The problem for us in conceptualizing reality is that “reality belongs to the single thing” (as William of Occam rightly expressed it), in that single things are ambiguous in properties between particles and waves, and that their representations in conceptualization are paradoxically contradictory (ie, Russell’s paradox).
In other words, the problem is that only single things can be real, but that they are practically ambiguous and theoretically paradoxically contradictory for conceptualization.
This problem means that reality has to be either ambiguous (ie, the approach called “nominalism”) or paradoxically contradictory (ie, the approach called “realism”) to us. The problem with the latter approach (ie, realism), applied in cladistics and particle physics, is that paradoxes can’t be real, because they are in reality nothing, whereas the former approach (ie, nominalism), applied in traditional empirical science, only has to accept that reality is ambiguous. The problem thus means that we can’t come closer to reality than comprehending it as ambiguous.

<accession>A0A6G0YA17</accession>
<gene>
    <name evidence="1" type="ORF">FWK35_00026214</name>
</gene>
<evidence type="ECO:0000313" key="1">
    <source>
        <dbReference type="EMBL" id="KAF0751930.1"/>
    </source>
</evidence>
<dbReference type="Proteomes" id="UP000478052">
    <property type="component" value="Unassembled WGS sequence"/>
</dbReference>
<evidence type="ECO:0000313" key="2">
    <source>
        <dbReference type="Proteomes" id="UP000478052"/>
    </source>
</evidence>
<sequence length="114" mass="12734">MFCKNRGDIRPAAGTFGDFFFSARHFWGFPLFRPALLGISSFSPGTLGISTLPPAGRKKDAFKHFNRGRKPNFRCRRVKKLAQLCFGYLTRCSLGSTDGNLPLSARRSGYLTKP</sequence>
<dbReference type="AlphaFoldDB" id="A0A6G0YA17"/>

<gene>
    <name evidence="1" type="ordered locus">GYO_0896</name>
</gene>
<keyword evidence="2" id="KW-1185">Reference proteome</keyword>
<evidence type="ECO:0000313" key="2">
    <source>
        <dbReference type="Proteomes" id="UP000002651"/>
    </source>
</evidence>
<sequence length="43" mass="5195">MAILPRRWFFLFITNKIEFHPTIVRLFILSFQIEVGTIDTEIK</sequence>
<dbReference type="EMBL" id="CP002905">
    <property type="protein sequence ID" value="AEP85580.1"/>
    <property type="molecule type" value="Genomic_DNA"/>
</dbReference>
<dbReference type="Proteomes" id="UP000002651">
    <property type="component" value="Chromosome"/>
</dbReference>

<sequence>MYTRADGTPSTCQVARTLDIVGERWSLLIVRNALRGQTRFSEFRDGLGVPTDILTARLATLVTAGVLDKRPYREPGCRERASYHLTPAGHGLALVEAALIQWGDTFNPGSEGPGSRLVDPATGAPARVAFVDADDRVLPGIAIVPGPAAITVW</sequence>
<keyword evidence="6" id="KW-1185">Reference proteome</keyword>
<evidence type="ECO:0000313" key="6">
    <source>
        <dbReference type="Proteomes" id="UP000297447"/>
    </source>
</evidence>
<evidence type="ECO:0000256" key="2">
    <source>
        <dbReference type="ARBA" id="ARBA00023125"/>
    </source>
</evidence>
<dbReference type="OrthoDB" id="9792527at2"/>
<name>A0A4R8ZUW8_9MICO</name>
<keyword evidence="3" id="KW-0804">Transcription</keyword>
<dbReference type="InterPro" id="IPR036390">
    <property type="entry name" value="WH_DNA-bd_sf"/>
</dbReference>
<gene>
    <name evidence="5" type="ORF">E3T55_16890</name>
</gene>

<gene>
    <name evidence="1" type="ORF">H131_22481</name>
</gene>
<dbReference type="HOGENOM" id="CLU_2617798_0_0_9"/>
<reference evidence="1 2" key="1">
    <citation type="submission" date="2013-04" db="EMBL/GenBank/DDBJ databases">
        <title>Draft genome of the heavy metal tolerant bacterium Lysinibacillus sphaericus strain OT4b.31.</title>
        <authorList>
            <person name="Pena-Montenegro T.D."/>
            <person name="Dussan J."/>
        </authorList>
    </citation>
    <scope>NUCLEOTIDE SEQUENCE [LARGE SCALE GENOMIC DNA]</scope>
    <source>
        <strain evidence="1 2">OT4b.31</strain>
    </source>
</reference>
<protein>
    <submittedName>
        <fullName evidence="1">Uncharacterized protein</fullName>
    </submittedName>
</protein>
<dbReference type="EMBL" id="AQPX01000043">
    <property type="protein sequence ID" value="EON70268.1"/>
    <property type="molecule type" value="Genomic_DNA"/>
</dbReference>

Fundamentally, however, the problem is due to that kinds (classes), which conceptualization rests on, don’t (can’t) be real, because kinds of things and kinds of properties are not the same kinds of kinds, but rather orthogonal (ie, diametrically opposed) kinds, because it creates the trade-off between reality and conceptualization which ends in either ambiguity or paradoxical contradiction by excluding a middle.
Conceptualization thus inevitably leads us to either ambiguity or paradoxical contradiction due to its intrinsic orthogonality of kinds (classes), whereof only ambiguity is consistent. It thus forces us to accept that reality is ambiguous if we want to be consistent (ie, avoid self-contradiction).
So, yes, reality does indeed “belong to the single thing”, but unfortunately this single thing is either ambiguous or paradoxically contradictory in conceptualization, whereof only the ambiguity is consistent. We can thus wave farewell to a single truth (which cladists and particle physicists on the contrary “believe in”).